“Through our Connect a Million Minds Initiative, Time Warner Cable is proud to support Pace University in exposing students to science, technology, engineering and math in various forms of arts such as dance.  STEM education that is fun and engaging will help students benefit and learn and we believe this program will accomplish that and much more,” said John Quigley, Regional Vice President of Operations, Time Warner Cable.

Connect a Million Minds is Time Warner Cable’s five-year, $100 million cash and in-kind philanthropic initiative designed to address America’s declining proficiency in STEM. 

In the first part of the workshop, dancers from Koresh Dance Company will give a short performance.  Pace professors will then work with the students to explore the math and science topics embedded in the performance piece.  Students will learn how choreography is much like a computer code with strict instructions for movements, turns, and jumps, and will work to code their own dance routine.  After the workshop, students and their families will have the opportunity to attend a full performance of Koresh Dance Company’s Come Together at the Schimmel Center on Pace’s lower Manhattan campus.  “For many students who might not otherwise feel drawn to STEM topics, the arts can inspire engagement through the music, dance, and art forms they already love,” said Lauren Birney, assistant professor at the School of Education and director of the STEM Center Collaboratory at Pace.  “From the geometry a painter uses to create perspective to the physics underlying a dancer's pirouettes, science and math abound in the arts and make them the perfect vehicles for introducing and exploring STEM concepts.”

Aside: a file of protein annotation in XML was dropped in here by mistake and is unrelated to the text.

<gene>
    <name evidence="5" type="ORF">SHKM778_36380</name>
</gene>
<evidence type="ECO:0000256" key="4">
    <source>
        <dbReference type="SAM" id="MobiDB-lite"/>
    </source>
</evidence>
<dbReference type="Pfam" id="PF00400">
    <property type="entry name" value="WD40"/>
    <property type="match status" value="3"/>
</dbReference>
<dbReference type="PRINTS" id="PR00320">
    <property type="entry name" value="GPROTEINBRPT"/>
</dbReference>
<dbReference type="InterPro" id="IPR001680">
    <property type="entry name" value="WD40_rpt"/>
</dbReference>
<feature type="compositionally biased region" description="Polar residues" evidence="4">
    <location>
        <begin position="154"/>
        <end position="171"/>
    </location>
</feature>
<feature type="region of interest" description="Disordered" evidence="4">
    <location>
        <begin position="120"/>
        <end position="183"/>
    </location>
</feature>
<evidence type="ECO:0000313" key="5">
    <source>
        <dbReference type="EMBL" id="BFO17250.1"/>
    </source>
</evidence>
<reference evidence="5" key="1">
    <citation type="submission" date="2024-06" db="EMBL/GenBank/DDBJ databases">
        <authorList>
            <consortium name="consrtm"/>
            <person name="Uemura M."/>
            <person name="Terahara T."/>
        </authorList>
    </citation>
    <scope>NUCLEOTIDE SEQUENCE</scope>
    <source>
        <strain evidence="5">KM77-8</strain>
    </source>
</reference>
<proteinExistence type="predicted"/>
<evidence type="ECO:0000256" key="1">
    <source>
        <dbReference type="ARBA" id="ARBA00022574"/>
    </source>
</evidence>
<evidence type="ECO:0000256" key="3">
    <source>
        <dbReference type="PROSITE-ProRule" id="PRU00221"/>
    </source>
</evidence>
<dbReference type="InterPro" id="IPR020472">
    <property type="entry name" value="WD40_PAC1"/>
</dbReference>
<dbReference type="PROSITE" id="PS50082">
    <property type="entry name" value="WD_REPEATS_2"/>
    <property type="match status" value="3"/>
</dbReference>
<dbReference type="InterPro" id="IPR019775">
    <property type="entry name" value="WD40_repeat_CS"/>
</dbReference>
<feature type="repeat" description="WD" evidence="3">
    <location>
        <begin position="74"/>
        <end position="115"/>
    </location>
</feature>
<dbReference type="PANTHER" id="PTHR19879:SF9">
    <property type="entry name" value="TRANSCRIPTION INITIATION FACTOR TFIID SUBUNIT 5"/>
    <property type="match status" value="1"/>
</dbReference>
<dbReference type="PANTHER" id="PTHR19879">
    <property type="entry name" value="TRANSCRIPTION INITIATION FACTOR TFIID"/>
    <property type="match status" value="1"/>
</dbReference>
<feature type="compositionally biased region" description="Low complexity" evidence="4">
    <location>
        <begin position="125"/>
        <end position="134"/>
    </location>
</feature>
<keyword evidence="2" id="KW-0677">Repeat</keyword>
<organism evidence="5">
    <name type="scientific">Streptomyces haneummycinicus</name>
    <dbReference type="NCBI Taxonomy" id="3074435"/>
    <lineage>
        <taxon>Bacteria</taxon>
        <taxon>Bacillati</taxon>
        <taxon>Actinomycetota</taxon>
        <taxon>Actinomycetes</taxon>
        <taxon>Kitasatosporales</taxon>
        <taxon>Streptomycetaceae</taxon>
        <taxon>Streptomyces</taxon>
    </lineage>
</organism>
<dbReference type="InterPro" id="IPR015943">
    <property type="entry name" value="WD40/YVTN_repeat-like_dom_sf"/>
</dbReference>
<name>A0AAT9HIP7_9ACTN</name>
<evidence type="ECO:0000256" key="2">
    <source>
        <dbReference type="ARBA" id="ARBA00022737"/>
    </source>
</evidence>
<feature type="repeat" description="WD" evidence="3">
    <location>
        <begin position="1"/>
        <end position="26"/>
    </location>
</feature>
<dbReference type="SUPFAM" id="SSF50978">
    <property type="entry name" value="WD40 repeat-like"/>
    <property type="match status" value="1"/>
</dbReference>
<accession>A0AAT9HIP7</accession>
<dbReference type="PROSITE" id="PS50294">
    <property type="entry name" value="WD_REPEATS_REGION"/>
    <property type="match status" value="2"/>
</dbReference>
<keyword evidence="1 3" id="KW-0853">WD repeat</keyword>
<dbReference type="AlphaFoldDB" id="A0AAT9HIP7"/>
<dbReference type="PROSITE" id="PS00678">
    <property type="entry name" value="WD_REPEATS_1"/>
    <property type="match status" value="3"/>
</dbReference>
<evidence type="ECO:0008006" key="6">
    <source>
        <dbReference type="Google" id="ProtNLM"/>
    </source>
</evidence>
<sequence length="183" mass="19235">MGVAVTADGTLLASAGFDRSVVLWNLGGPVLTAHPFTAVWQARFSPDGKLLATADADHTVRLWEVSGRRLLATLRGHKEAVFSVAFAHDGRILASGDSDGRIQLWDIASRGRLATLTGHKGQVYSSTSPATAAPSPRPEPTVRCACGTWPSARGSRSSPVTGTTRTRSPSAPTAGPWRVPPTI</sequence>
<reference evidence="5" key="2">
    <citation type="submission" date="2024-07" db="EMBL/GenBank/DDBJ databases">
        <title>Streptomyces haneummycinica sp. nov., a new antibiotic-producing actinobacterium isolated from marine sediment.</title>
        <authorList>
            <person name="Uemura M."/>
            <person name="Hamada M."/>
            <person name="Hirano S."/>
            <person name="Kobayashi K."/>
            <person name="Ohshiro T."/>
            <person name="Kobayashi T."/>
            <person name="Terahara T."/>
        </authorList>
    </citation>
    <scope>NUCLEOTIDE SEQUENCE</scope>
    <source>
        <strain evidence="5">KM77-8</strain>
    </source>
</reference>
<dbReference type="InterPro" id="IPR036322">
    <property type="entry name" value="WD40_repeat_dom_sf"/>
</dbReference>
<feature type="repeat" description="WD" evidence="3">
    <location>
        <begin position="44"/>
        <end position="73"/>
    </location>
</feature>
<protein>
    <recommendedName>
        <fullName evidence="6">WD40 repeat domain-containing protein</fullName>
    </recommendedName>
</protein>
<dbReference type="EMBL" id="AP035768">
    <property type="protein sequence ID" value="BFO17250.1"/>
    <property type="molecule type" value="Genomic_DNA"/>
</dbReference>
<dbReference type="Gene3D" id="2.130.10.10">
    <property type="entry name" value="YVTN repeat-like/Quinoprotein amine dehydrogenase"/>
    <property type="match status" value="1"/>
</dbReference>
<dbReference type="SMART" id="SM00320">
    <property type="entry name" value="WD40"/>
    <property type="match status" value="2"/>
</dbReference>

While STEM education has become a major item on the national agenda, much less has been said about what role, if any, the arts might play in preparing students for success in STEM fields.  For many students, especially those in underserved schools, arts programs are often the first to be cut in a difficult economy.  “The American educational pipeline is not presently equipped to provide the skills necessary to meet the increase in demand for workers in STEM occupations—those requiring competence in science, technology, engineering, and math,” said Jonathan Hill, associate dean of the Seidenberg School of Computer Science and Information Systems and co-director of the STEM Center Collaboratory at Pace.  “Lack of school resources, deficient support in the content areas, and isolation of teachers are all contributing factors.  As a consequence, the K-12 educational system is not sending enough students into the college ranks with the preparation necessary to be successful in science and math—a trend reflected in the global achievement gap,” said Hill.  “The result is a critical shortage of college graduates with the STEM skills required to succeed in today’s workforce.”

Birney and Hill have developed relationships with several underserved, diverse public schools in New York City. Altogether, the schools reach nearly 5,000 students.  Pace faculty members support teachers and students at these schools through faculty/teacher mentoring relationships, curriculum development, the creation of inquiry-based projects for students, and teacher training and development.  

ABOUT EDUCATIONAL ALLIANCE

Founded in 1889 to help Jewish immigrants get settled in the U.S., the Educational Alliance is a non-profit organization that serves a broad and diverse group of downtown New Yorkers—of all religions, ethnicities, races and socio-economic backgrounds.  Educational Alliance breaks the cycle of poverty for low-income children and families through preschool, after school programs, and college prep programs.  For more information, visit www.edalliance.org.

ABOUT KORESH DANCE COMPANY